Kids at the blackboard Source: flickr
Kids at the blackboard Source: flickr audiolucistore

Written by Philippe Coquerand, edited for online by Keira Wallace

A new report has shown a decline in literacy and numeracy among young Australian school students.

Students have been struggling with reading, mathematics and science and the Australian Council for Educational Research said the results have been on a steady decrease since 2000.

Council Chief Executive Geoff Masters said students are falling behind.

“In mathematics the decline has been quite marked,” he said

“We are seeing our students perform less well in absolute terms, they have lower levels of skill now than they had back in the year 2000.”

He said teachers play a vital role in educating students and ensuring they receive the best help they possibly can.

“I think we need to look at how we are recruiting, preparing and supporting teachers in their work,” he said.

“Ultimately we know what makes a difference in schools is the quality of the teaching that is occurring in the classroom.”

Labor announced funding of $4.8 million for teaching and resources, a move welcomed by the Queensland Teachers Union.

Union Vice President Sam Pigeon said the funding should help improve the results.

“We have seen the beginning of the Gonski money coming into schools,” she said.

“It is making a real difference right from that early level all through those middle years into junior secondary.”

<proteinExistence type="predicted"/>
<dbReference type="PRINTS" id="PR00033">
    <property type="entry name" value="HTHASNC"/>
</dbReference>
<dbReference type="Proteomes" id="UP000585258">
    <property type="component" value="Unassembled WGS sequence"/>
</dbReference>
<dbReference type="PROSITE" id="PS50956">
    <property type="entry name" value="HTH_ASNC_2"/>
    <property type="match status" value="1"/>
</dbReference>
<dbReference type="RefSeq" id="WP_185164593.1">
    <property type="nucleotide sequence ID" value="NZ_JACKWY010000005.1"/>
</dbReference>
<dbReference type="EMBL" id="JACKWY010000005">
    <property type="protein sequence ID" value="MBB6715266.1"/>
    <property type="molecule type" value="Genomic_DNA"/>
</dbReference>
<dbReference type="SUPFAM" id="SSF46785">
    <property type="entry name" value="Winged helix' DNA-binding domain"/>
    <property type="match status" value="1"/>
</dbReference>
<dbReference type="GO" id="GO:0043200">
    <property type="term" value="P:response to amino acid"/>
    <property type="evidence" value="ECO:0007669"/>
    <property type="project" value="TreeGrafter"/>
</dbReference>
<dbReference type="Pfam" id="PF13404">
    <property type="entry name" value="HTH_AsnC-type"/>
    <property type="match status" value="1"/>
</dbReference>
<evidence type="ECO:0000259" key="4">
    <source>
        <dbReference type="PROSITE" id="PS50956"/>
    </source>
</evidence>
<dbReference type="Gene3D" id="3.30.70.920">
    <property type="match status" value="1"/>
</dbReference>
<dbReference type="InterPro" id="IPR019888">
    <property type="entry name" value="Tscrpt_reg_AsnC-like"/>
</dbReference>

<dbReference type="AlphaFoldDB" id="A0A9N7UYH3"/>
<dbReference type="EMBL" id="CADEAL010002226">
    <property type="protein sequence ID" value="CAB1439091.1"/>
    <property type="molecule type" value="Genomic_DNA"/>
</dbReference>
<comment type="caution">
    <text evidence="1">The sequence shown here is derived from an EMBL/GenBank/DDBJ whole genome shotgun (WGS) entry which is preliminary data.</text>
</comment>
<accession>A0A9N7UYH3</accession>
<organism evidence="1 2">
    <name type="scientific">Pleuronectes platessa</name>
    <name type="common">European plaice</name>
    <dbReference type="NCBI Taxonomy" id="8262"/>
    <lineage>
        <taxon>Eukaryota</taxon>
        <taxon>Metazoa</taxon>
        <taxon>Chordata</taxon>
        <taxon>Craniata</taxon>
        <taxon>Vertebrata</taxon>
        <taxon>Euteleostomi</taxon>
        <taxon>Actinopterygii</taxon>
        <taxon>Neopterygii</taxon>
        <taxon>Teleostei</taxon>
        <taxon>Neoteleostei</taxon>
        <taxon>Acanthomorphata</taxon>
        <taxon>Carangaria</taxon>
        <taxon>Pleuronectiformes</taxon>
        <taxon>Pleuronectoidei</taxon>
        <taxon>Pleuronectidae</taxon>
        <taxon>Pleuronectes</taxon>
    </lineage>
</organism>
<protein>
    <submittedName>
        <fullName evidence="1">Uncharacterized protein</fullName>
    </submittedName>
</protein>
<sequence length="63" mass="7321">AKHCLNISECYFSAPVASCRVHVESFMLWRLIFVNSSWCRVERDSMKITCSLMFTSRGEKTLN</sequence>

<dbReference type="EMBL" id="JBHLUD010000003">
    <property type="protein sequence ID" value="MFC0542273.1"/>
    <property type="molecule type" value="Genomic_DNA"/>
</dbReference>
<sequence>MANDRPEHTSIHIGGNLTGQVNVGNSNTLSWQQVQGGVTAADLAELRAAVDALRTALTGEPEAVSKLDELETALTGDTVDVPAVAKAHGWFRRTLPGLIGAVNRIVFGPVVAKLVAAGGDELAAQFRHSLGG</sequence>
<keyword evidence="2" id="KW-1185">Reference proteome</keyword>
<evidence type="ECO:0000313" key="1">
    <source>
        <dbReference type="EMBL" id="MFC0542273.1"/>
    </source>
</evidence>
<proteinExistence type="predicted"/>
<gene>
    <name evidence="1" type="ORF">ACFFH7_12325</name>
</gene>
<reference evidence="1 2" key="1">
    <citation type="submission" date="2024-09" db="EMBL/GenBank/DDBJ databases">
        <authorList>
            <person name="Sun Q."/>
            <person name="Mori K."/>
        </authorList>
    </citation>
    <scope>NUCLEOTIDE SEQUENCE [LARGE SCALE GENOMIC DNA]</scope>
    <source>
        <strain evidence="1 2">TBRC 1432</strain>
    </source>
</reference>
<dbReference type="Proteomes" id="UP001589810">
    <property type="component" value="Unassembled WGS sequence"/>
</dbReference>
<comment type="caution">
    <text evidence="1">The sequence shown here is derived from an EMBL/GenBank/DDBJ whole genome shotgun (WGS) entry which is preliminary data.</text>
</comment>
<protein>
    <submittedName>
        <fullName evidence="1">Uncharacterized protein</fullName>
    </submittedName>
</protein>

Ms Pigeon said for results to be improved, there needs to be more resources.

“Schools will be able to use the additional money that is going to come in,” she said.

“They will be able to use that for a range of things, some of that will be targeted programs to help kids in the classroom, some of it will also be on teacher professional development.”

Mr Masters said parents should also be showing more interest in their children’s education.

“From a very early age, parents can provide support to schools by reading to students, by taking an interest in what children are doing at school, by ensuring they don’t spend all their time on social media or engaged in other activities,” he said.

“They need to convey to students a positive attitude towards school and towards teachers.”

Mr Masters said the Australian community should be discussing the matter.

“The main thing were saying, through the report, is we need a national conversation, we need to focus on the challenges we have, including the fact that our schools appear to be becoming different from each other, so increasingly in Australia in secondary schools it seems to matter which school students attend,” he said.

The report said there is a growing educational gap between the rich and the poor, and that a large number of students fell below the national average.